In the end, Kansas University’s adult monarch butterflies died after a week of fluttering about in a small container aboard the International Space Station.
Not bad, says KU’s Chip Taylor, director of the Monarch Watch program, after the last of the butterflies died late Friday night.
“They survived and did remarkably well, considering the disadvantages they were having up there in space,” he said of the insects whose normal adult life span is two to four weeks in the spring and summer.
As hundreds of classrooms followed along back on Earth — all conducting their own control experiments back home — they saw the butterflies overcome several challenges.
In just one example, all three butterflies came out of a chrysalis that was floating in mid-air after it became detached from the sides of the habitat.
Taylor said that throughout the four-week experiment, the question he heard most often was “Why?”
The experiment helped introduce children across the country to the difficulties of life in space, he said, and revealed interesting new information about the monarchs’ gravity dependence.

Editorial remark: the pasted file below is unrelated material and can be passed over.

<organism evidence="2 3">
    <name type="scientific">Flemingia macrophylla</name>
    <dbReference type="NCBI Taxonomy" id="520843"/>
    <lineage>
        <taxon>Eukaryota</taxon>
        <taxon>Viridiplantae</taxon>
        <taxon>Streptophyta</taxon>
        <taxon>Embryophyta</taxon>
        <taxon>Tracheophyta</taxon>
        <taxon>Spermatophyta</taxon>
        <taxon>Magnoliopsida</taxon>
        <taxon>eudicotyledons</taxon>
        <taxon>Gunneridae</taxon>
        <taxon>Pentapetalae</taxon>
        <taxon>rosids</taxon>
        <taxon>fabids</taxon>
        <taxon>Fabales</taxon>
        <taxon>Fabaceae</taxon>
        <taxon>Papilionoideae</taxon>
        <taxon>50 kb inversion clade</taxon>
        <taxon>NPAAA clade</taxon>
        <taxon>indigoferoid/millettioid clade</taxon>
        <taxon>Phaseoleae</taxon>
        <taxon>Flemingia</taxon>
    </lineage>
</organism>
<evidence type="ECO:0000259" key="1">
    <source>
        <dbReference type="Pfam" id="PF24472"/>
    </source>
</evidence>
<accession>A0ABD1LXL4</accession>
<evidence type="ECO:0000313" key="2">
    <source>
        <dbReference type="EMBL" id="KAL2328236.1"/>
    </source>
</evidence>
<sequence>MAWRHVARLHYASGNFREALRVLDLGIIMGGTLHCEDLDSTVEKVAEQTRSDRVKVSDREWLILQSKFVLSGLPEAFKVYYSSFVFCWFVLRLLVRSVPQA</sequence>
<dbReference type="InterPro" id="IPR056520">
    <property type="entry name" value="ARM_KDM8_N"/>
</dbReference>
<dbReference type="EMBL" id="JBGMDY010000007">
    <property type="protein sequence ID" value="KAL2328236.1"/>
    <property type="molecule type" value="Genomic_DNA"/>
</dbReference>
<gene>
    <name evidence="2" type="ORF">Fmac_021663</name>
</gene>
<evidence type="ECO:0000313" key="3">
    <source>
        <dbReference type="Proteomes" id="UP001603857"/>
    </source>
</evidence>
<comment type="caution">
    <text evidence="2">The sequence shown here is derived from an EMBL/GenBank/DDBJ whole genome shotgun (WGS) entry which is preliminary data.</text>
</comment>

“It does appear that monarchs have a gravitational sense,” Taylor said. “The question is where is it and how does it work?”
The monarchs struggled to find a center of gravity. For caterpillars that naturally want to move upward, an environment that presented no clear “upward” direction proved confusing, Taylor said. A lack of gravity also contributed to the insects’ struggle to naturally expand their wings, he said.
Taylor said the coordination with schools was mostly successful, and may lead into further cooperation. With a specially-designed artificial diet now proven effective, Taylor said the program may expand into inner-city schools, many of which had problems finding milkweed in the past.
The plant is the only naturally occurring food that monarch caterpillars will eat.
“This definitely is a boost for our program going forward,” Taylor said.
Photos and video of the experiment are still available online at monarchwatch.org/space — a site that will continue to be updated over the next few days with more complete results of the experiment, Taylor said.